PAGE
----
A component from City College Initiative to Promote Academic Success in STEM (CiPASS) led by Director Dr. Jorge González, Professor of Mechanical Engineering, is Experimental Learning, where students are assigned to internships in collaboration with faculty or industry partners. These internships are key for students to continue their academic careers in STEM fields.
“Our data indicates that a good portion of students disengage from their career in large part because they don’t see a connection early enough. Experimental Learning includes internships that exposes students to industry and faculty interests.” Even with COVID requiring online internships, there were around 25 science and engineering students that participate in the program.
These paid internships also serve as financial resources to keep students on campus and focused on their field of study, an issue that can arise with low-income students. A stipend of $6,000 to $8,000 over a summer can prevent them from having to work in a non-related field for monetary support instead of learning how to conduct research.
If we succeed in ensuring that our diverse body of students have a good opportunity to complete a degree, we will be contributing to society because we are a dynamically changing nation in terms of demographics.
Recently, in part of an effort to scale up their Experimental Learning component, CiPASS and City College built the largest Makerspace on campus in the Grove School of Engineering which will allow students to prototype parts for a variety of projects at no cost. Students were able to design, produce, pick up or have delivered parts while the makerspace operated remotely during COVID restrictions. “These types of projects are partly driven by the interest of industry and ranges from robotics, prosthetics, and environmental sensing.” With the help of Associate Dean of Research Rosemary Wesson, the space will be open to in-person work as soon as this summer.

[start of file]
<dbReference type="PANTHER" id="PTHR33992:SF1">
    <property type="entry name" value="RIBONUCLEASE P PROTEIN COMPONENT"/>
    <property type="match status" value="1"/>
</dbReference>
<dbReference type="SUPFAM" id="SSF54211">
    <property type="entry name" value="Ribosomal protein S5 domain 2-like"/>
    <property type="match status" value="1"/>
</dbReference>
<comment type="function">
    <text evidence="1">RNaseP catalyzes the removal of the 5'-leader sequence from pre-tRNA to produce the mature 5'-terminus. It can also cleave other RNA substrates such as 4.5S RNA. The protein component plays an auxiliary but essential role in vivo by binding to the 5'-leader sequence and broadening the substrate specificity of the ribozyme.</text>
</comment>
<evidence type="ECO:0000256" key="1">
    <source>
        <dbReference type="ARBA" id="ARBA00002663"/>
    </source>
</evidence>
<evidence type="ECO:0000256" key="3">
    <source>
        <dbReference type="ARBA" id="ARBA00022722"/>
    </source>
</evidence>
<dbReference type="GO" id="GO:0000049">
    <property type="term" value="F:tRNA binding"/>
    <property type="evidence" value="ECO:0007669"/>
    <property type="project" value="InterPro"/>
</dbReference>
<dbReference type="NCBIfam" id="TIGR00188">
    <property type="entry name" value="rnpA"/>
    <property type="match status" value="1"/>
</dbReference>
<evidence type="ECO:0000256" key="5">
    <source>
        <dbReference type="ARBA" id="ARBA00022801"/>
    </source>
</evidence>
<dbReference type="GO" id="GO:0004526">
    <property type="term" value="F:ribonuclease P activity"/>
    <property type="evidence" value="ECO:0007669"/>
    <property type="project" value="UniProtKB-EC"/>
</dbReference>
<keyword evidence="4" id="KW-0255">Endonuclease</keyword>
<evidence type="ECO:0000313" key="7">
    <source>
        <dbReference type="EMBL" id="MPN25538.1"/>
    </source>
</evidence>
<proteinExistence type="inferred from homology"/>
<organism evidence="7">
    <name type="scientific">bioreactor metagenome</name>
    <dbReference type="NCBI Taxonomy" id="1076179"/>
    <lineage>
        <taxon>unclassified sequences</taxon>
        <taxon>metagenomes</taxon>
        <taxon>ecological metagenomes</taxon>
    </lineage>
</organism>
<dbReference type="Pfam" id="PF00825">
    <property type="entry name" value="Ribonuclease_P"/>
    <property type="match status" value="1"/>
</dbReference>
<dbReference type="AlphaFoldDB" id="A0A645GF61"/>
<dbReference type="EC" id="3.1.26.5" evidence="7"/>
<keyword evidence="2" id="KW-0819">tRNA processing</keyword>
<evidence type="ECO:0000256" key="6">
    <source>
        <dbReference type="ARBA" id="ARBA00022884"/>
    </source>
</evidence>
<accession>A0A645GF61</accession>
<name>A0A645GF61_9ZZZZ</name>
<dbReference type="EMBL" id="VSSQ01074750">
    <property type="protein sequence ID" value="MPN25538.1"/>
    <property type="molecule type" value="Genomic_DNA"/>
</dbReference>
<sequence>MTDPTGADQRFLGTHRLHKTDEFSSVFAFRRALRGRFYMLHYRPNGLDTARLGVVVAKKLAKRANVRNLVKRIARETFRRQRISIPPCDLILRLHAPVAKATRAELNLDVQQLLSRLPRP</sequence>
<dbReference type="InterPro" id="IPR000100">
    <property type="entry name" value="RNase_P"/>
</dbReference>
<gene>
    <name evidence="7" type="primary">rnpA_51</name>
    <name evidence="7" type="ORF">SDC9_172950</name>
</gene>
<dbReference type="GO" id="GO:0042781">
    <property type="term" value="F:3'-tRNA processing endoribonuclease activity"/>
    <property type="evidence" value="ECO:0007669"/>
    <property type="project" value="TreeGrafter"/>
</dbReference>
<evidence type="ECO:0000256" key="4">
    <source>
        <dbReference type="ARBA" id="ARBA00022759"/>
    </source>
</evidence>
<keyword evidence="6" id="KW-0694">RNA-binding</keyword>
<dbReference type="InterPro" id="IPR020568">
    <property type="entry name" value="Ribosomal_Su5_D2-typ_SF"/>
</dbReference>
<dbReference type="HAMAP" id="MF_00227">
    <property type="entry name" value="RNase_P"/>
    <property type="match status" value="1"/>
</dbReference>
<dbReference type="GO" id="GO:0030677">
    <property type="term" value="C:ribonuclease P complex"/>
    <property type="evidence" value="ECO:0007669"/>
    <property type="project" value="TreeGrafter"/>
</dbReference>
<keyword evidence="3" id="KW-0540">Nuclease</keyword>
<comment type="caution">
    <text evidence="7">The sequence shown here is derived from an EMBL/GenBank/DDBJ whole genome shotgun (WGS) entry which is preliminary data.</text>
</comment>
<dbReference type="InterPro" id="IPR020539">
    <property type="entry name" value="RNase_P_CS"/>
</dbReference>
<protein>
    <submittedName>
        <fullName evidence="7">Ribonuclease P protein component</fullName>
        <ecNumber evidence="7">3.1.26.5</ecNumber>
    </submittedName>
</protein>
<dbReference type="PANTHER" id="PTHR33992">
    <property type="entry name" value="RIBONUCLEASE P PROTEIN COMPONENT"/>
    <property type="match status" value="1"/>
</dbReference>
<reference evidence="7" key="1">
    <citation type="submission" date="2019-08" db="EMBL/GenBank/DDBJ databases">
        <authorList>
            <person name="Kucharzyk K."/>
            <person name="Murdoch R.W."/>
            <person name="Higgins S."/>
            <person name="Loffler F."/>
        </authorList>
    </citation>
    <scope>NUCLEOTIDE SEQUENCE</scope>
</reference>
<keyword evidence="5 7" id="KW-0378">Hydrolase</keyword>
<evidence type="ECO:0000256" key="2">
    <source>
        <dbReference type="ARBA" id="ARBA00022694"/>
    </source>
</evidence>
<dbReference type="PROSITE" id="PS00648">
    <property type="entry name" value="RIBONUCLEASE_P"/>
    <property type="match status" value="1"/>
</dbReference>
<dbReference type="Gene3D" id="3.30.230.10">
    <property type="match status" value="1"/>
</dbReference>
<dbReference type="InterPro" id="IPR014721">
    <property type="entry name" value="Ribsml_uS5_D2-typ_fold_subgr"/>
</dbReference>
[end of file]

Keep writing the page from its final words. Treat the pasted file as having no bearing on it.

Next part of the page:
As students return to campus there will also be training opportunities for operating the various equipment available including metal and non-metal 3D printers, lasercutters, sewing machines for patterning electric circuits, oscilloscopes and soldering stations.
Students can access the Makespace if they are either working on a class, a senior capstone project, a research project with a faculty member or a summer internship. Personal request are also considered after consulting the staff.
CiPASS also offer a Summer Bridge Program, where incoming freshman are offered an intensive math bootcamp based on their City College placement exam to prepare them for more rigorous math courses later in their studies. Last year, around 200 participants were enrolled in the program, compared to an average of 120. Dr. Gonzalez shares that Summer Bridge participants are scoring 1.0 GPA point higher than their peers. For example, they would be scoring a 3.0 compared to a peer’s 2.0. “I think this intervention is making a big impact on building the skills for the students to continue to succeed in their STEM programs. In the future, physics courses may be offered as well.
Student should explore their inner interest and passion for research, and where they will see themselves beyond a career by participating in hands on project if possible and see what it will take to get there.
Edgar Llivisupa is a journalist based in New York who joined the RICC in May 2021. Currently a Journalism and Spanish major at Baruch College he has covered business, science, culture and transit, in addition to living in Spain for two years to improve his Spanish proficiency.